1. The present case is identical to one charted before.
Medical schools teach us that no two cases are identical. But, in the reality of daily practice, one often writes or dictates exactly the same litany many times over. This occurs because the mind uses a set of words to express similar medical concepts, and a physician uses the same methods to handle similar situations.
When identical text is found, the case is finished. Praxis generates the note instantly, complete with instructions to patient and staff, prescriptions, admitting orders, procedure reports, letters to referring providers, office or school excuses, and even an optimal coded superbill. The doctor is seeing the next patient!
2. The present case is similar but not identical to one charted before.
In this more frequent instance, Praxis presents the text of the closest case. From there, it is just a matter of editing the note to meet current conditions. More importantly, the changes made are instantly remembered, so that the next time an encounter falls between two similar cases, editing time is reduced to half, then to a quarter, then to an eighth of what it was before. The more one charts with Praxis, the faster it gets.
The more you use Praxis, the less editing is needed and charting becomes faster and easier. Before you know it, you are charting at the speed of your mind!
3. The present case is unlike anything ever charted before.
Up to this point, one might think that Praxis simply copies the entire text from a past patient note and presents it during the actual encounter. In fact, what the Concept Processor actually does is quite different. It encapsulates words, phrases, and even entire paragraphs for a particular user into concepts that may then be reused with other patients.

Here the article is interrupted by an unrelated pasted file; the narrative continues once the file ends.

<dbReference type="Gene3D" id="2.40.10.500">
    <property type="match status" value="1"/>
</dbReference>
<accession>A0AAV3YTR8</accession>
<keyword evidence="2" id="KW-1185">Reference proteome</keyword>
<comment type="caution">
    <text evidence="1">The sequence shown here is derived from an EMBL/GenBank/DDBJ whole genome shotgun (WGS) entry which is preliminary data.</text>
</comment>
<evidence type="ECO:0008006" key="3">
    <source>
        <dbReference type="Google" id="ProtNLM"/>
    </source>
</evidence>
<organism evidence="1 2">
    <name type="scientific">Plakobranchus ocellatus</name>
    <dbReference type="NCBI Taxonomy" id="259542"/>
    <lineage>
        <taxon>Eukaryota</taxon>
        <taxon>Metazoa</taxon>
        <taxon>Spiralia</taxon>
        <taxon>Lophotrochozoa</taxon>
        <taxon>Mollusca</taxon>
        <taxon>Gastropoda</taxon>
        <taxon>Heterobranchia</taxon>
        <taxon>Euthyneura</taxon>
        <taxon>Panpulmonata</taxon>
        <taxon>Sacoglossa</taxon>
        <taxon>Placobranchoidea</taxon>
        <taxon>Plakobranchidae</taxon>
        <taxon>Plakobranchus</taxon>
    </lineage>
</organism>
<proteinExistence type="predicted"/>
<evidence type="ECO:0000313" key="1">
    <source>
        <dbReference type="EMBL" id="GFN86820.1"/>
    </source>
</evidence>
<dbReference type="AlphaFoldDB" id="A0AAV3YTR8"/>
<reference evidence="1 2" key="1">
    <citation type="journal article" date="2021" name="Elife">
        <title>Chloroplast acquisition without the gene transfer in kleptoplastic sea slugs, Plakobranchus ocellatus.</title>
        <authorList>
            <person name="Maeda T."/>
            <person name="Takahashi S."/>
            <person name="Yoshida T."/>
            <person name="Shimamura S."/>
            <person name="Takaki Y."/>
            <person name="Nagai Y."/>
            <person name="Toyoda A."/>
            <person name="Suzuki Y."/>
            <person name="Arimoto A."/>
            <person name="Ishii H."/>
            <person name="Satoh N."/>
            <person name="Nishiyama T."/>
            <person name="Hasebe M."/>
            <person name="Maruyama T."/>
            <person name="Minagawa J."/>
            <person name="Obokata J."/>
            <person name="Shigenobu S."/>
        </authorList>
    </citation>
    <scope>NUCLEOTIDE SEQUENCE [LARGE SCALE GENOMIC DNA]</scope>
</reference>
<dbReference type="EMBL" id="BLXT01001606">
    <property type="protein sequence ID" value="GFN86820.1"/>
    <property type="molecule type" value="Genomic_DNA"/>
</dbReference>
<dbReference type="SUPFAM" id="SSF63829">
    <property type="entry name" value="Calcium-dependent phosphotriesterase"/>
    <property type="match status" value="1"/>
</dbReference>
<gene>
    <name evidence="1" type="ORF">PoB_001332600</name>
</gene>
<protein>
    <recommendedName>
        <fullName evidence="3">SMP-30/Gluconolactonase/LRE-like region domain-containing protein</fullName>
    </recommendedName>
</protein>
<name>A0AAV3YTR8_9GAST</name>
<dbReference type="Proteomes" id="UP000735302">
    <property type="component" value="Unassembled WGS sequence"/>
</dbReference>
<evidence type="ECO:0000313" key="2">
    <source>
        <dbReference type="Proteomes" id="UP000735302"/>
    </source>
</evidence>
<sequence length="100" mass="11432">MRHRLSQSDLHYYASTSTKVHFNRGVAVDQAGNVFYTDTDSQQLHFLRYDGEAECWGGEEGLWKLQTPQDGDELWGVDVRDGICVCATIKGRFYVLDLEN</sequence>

Rare cases are often new combinations of not-so-rare elements that are present in Praxis from use in other cases. The Concept Processor identifies linkages and relationships among these concepts from previous use, and because each concept has its own independent bell-shaped curve, Praxis is able to bring the right concept together with others with speed and precision whenever needed - even when charting a case that is very different from anything seen. For example, the fever instructions for a case of the common cold may be used for a case of Mediterranean Hemorrhagic Fever with few if any changes. At most, minor editing is all that is needed. The lengthy tapering dosage for a Prednisone prescription may be used for many different conditions, even rare ones.
PRAXIS Recalls Concepts, not Diagnoses.
Additionally, the Concept Processor takes into account that the same physician does not describe or treat a diagnosis in a single way. In fact, one may handle the same diagnosis in many ways, depending on both medical and non-medical factors (such as the patient's insurance policy, ability to pay, social situation, and many other factors determined by the practitioner's own personal style). However, there is always a method to the provider's madness. If a different patient were to present with the same clinical and non-clinical conditions, that same practitioner would handle that new case in the same way. The Concept Processor, then, captures the doctor's personal approach for handling a case in a certain way and then instantly links all the other charting elements accordingly.